Regards,

Politruk

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Post by David W » Wed Jun 21, 2006 3:28 pm

Suggestion:

Let's get Christian Ankerstjerne (sp) involved in this. There's no one better I know of.
Thanks. Dave.

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Post by phylo_roadking » Wed Jun 21, 2006 3:46 pm

Ok, had an evening's pleasant trawl thru the net sources. AchtungPanzer is the most concise, and yes there IS a description of the various mid 30s development model, but the one talked about above , the possible Rheinmetall turret development model? Nope, theres a VERY good description of it, in comparison with a picture of the Krupp version, and this is definitely NOT it.

One possibility removed.

Wondered at the wording of something on the A-P site, so started looking at the munitionsschlepper conversions..... hmmm, back to that in a minute.

Guys, check out the driving pinion at the front of the trackwork; AND the track segments themselves; now compare them with PI Ausf A items.... THIS tank has been greatly upgeared, there as a LOT more teeth on the front sprocket AND the track segments are each individually smaller. An attempt to get more power out of the Ausf A hull, maybe? THAT was the first thing I noticed about the picture, my attention brought to it by Herr Doktor's comment that it used Ausf A running gear.

Now, Ive had a look at a LOT of PI pics tonight, and ONE thing here has caught my attention also, reinforced by pics ive looked at of the command AND munitionsschlepper conversions. Look at the box-section superstructure; THIS conversion goes RIGHT down to hull level! Even the schlepper boxcar conversion was neither as big or as square a conversion as THIS! Now, note the position of the driver's shutter....it has been cut out of the original hullplate and moved UP AND towards the side. Quite a move. Now, the THREE-man cmmand tanks didnt even have this moved!!! AND that superstructure STARTS a lot further forward than any of the tank versions....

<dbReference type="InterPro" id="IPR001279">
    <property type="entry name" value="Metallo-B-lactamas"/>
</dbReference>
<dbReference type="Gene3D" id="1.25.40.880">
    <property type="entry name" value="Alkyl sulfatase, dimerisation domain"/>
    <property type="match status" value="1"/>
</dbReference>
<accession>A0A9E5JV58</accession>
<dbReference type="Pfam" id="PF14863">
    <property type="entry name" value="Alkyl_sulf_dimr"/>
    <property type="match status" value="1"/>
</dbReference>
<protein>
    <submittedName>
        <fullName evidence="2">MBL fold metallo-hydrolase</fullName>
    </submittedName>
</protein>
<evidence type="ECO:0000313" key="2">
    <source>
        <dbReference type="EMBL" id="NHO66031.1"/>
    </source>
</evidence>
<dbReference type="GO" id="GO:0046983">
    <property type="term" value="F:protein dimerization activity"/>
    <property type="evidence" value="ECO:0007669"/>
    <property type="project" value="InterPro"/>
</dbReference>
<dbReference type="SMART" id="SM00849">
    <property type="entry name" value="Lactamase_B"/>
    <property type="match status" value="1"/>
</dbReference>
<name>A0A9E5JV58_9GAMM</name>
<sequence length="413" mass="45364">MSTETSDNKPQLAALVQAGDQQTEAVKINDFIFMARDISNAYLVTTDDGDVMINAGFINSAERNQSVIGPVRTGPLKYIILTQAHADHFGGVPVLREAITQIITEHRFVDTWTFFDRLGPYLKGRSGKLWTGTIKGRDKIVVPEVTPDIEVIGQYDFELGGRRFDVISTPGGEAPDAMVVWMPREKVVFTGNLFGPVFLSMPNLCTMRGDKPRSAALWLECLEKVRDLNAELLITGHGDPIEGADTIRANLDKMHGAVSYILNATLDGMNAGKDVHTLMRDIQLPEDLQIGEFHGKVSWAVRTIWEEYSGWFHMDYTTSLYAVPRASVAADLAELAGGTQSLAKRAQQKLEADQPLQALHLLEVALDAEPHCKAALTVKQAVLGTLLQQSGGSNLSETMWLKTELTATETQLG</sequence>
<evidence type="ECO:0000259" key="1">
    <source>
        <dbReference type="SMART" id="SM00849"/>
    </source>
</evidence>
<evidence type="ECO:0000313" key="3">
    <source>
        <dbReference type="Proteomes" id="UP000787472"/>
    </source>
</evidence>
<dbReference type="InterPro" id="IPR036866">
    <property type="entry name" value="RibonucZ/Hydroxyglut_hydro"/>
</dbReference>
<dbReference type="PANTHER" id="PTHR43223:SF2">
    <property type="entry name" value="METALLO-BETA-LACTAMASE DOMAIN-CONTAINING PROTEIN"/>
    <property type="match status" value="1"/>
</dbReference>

Do you know what I think we're looking at? Given the box-section and where its welded into the original hull - A conversion of a Sturmpanzer I Bison! Its the ONLY PI that could have the upper hull shaped like this; AND it would have to have been built like this in a factory, NOT a depot, not for a hull configuration change like that. I've looked at the training tank versions - all the records only list the opentopped training school tanks that look nothing like this.

But THEN - theres one road wheel too few for it to be a Bison hull.....!

Suddenly - i saw a drawing on the A-P site of the Ausf C....and its upper hullwork starts this far forward AND is straight-facing from right to left, not tapered up from the main hull to the turret deck...

SO what we have here becomes more and more impossible. Its either an Ausf C riding on Ausf A trackwork - can this be done??? Or its a Bison conversion, a flat plate across the once-open gun deck to carry the turret.
But its not a factory piece. IF it was we'd have heard a LOT more about it than this, i have NO doubt on that.

phylo